I woke in a sweat and hurled myself into my husband’s arms in the kitchen. When had I last remembered a dream so vividly and when had I last felt such panic and fear? As real as it was moments ago, I chuckled as I described what I had just been running from. Always. My stress always returns me to the streets of Istanbul, the years of living with clenched jaw. Though 10 years have passed, anxiety always propels me right back to the dreamy haze of another land.

In this dream, I was running from a group of spy-like bad men. I was a teen and in a boarding school, but they found me there, so my peers hurried me out the back doors into the winding maze of the Egyptian Spice Bazar. I effortlessly navigated narrow passages and flew around corners of tea and spice stalls, but they were still behind me. In the next alley, I grabbed a headscarf and slowed my pace, trying to blend in with the multitude of Muslim women. I paused at a table and struck up a fast friendship with the seller who made me put on a full-length coat and another scarf. This ruse worked for awhile (and in the meantime, he proposed to me!)

But only for awhile. Soon, the men were barreling down the alley toward me. I put on another scarf and started running. Through cobblestone streets no wider than my arm span, I ran, grabbing scarves at every turn, masterfully wrapping them around my head, over and over again, trying futilely to disguise myself, to become invisible. Eventually, I ducked into a train station and into the women’s bathroom, catching my breath in a stall. I heard the door creak open, the footsteps neared, and just as my door flew open, I jolted upright in bed.

What in the world?

The dream made no sense. Usually, I find myself working out frustration and the setting happens to be Turkey. Trying to walk up a cobblestone hill in jeans too tight so I can’t take another step sort of dreams. They are silly out-workings of emotion. But this one? This one felt different.

A few days later I found myself explaining it to a friend in the context of my current reality – launching my first book in a few weeks. Without missing a beat, she exclaimed, “oh wow, you’re afraid of being exposed! Try as you might to cover up with those scarves, they keep finding you. You can’t hide!”

My dream-interpreter friend was spot on. Releasing a book is akin to being a Westerner in the Middle East, to going to class in your underwear, to opening up your life for the world to see. And there is no turning back. Will they love it or hate it? Will they love me or hate me?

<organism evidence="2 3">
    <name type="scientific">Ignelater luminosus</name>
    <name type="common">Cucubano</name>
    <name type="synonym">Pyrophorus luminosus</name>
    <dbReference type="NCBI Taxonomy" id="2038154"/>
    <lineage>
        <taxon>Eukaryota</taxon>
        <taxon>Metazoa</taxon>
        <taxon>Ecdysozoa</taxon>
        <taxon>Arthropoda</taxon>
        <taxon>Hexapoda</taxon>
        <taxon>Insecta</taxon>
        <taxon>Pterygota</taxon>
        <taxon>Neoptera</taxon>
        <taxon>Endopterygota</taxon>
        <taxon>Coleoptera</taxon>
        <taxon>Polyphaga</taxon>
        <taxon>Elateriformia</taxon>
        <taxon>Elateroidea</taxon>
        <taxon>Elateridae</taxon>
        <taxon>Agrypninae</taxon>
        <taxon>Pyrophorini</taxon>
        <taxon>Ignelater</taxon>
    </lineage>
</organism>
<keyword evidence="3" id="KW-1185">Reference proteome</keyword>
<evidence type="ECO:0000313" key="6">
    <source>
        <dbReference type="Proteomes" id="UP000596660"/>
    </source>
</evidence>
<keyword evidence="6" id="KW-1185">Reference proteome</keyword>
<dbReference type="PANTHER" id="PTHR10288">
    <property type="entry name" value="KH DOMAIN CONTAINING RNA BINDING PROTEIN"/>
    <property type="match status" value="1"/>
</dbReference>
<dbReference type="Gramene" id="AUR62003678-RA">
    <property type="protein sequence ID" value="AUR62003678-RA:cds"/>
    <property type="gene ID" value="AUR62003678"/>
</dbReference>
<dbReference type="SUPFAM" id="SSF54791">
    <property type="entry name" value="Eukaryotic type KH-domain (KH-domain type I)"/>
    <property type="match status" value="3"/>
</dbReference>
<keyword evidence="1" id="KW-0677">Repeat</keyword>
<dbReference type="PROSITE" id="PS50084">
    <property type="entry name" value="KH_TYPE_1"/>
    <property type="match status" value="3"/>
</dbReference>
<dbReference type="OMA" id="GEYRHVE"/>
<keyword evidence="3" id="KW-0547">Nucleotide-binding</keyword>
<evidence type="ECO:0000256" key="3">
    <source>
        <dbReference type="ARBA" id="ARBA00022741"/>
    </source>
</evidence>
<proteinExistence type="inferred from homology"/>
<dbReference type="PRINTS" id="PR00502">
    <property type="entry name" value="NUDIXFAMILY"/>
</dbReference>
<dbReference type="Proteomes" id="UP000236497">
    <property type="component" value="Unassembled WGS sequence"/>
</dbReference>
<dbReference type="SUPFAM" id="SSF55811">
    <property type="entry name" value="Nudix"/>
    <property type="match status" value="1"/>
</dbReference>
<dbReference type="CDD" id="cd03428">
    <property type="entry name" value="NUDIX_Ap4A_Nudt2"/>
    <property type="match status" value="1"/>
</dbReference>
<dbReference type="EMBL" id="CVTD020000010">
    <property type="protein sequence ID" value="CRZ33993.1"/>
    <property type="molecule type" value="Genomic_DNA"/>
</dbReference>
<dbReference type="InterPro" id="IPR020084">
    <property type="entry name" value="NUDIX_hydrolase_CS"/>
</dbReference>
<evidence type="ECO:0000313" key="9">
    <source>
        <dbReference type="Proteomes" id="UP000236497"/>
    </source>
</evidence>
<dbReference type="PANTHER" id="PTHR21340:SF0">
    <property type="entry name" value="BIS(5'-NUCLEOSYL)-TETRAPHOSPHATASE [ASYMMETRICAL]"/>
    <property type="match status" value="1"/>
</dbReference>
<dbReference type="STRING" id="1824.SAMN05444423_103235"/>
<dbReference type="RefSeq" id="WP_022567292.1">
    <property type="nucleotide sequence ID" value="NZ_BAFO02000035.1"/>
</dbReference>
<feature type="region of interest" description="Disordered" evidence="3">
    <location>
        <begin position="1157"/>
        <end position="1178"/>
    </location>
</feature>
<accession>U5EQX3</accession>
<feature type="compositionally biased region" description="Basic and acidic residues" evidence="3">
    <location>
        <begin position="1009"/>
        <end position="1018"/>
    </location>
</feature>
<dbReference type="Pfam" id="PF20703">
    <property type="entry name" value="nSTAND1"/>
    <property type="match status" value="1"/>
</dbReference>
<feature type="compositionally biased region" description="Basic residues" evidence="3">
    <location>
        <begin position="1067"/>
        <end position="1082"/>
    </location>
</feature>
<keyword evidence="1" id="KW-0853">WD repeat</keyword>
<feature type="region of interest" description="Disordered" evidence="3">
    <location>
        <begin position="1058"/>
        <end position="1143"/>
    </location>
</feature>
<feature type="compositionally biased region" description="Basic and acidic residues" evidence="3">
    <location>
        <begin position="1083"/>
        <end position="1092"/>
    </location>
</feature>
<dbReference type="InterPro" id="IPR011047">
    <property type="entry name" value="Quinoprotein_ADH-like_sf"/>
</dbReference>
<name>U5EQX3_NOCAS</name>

We could have gone deeper still. Were the spy-men my critics? Do I fear the attack of negative reviewers, backlash from evangelicanism that might deem me too progressive? Was the man who proposed a Christ-like figure, offering his hand of protection and love to one who does not belong? And the train station. Why did I not jump on a train? Why did I trap myself in a closed space? Am I trying to warn myself to be more strategic? Devise a smarter escape plan? Hmm, is there a way to fall into obscurity as soon as the book launches?

It is all a humorous restorying of a deep-seeded fear: will they love me for me?

In the end, will my risk of vulnerability in order to offer a vision for raising strong daughters, be worth it? And will my measure of worth be honoring to God? There is always risk in using our voice and stepping into who we were intended to be, in all our glory. I guess I’ve already taken it, haven’t I? There is no hiding. There is no escape plan.

A book is releasing in a few short weeks no matter what dream I dream.

In the meantime, if you can’t find me, I have my head covered, laying low, drinking cay (traditional Turkish tea). Call me out, will you?


Beth Bruno is founder and director of A Face to Reframe, a non-profit committed to preventing human trafficking through arts, training, and community building. She writes about women in ministry, girls becoming women, and exploited women. Her writing has appeared at Relevant, Today’s Christian Woman, InterVarsity’s The Well, and she is a proud member of Redbud Writer’s Guild. She can be found in the mountains of Colorado with her husband and 3 kids or at www.bethbruno.org.
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